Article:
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West Philly’s Joie Kathos brings socially conscious rap to I-95 Night Market

A conscious rapper who can really dance? It might seem out of the norm, but Joie Kathos, who produces a lot of her own beats too, is unusually versatile.

It’s not always easy for a socially conscious rapper to pop when tackling often heavy political and cultural issues. Kathos, who will perform at tonight’s Night Market, explained that it has been a challenge in the past, but social tides of this era are making it easier.

“I believe it was Nina Simone that influenced my decision to stay true to myself, which also means valuing my gift to influence on my generation. It’s our duty as artists to speak on the times we live in,” she said in an email. “So, if I know that people from all ages and backgrounds are listening to what I’m saying, and are affected by it, it’s my obligation to use that gift to inspire and empower them to do more for themselves and stay motivated to find purpose in life.”

“Slay,” her latest single, which dropped this summer, is lighter on social messages compared to earlier releases. And still, it pushes a positive outlook and bears lines like this one: “Even when I’m down, I’ll give you a smile.” “Slay” is a flip of Beyonce’s “Formation,” performed with local quartet Good Girl.

 

She says there’s no date set yet for her next album or EP. Her last one, Floaters, dropped last year. Her set tonight will have to hold fans over. This’ll be the first-ever Night Market under I-95. Chill Moody is headlining. Kathos goes on directly before him, at 8 pm. She did note that her new work, when it drops, will be very influenced by the dance community. As this JUMP Magazine cover profile details, a fateful fall off the jungle gym when she was younger left lingering effects that stymied the CAPA alum’s chances at a life in ballet. Kathos is still dancing her ass off, though.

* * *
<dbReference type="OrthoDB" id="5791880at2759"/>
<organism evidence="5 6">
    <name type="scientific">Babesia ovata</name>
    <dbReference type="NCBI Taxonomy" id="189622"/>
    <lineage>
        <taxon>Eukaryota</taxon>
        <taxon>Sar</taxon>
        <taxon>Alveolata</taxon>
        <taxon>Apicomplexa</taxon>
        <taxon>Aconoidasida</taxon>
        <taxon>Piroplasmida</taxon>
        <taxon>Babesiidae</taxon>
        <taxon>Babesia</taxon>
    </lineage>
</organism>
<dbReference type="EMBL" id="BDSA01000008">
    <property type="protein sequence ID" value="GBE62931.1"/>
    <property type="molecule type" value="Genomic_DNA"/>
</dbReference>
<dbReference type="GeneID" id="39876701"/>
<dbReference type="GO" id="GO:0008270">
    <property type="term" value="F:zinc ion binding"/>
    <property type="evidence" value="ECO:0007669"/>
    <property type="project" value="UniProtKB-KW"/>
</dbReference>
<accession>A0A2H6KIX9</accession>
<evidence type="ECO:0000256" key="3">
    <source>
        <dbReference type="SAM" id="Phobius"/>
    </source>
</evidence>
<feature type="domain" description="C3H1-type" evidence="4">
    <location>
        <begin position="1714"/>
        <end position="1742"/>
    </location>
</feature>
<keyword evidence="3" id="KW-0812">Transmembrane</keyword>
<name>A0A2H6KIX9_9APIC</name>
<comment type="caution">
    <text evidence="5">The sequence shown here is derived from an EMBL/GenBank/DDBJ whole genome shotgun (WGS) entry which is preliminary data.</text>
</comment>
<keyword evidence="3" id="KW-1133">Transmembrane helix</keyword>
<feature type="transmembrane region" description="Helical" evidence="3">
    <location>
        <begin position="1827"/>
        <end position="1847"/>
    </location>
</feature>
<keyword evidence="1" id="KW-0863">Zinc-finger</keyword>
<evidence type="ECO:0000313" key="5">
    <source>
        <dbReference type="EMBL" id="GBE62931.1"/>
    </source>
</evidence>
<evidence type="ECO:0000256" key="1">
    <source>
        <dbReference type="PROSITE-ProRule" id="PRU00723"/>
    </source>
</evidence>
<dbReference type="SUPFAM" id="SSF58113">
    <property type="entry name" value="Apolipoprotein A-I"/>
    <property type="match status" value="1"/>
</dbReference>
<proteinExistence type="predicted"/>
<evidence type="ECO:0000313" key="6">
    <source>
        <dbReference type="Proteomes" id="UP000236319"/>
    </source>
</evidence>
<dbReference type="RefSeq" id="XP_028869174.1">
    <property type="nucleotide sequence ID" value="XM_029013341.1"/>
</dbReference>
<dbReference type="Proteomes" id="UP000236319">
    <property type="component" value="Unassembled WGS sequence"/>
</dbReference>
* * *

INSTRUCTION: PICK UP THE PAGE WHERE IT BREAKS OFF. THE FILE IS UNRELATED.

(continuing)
Last summer, she released the EP Floaters. On the intro she explained its title: She had been diagnosed with abnormally thin retinas, which posed a risk of blindness. Floaters, therefore, was a work not only the journey, but on “vision” artistically and philosophically.

She updated Billy Penn on how her eyes are currently in her email: “So far so good. No major complications other than I really need to invest in contacts so my glasses don’t slide off my face while I’m dancing :)”

Joie Kathos

Kathos is 24. She still lives in her native West Philly. To her, the sermons in her music come naturally. I asked her how she decides what to share. That was a silly question.

“I don’t decide,” she replied, writing. “Sometimes, I don’t even think about it.”

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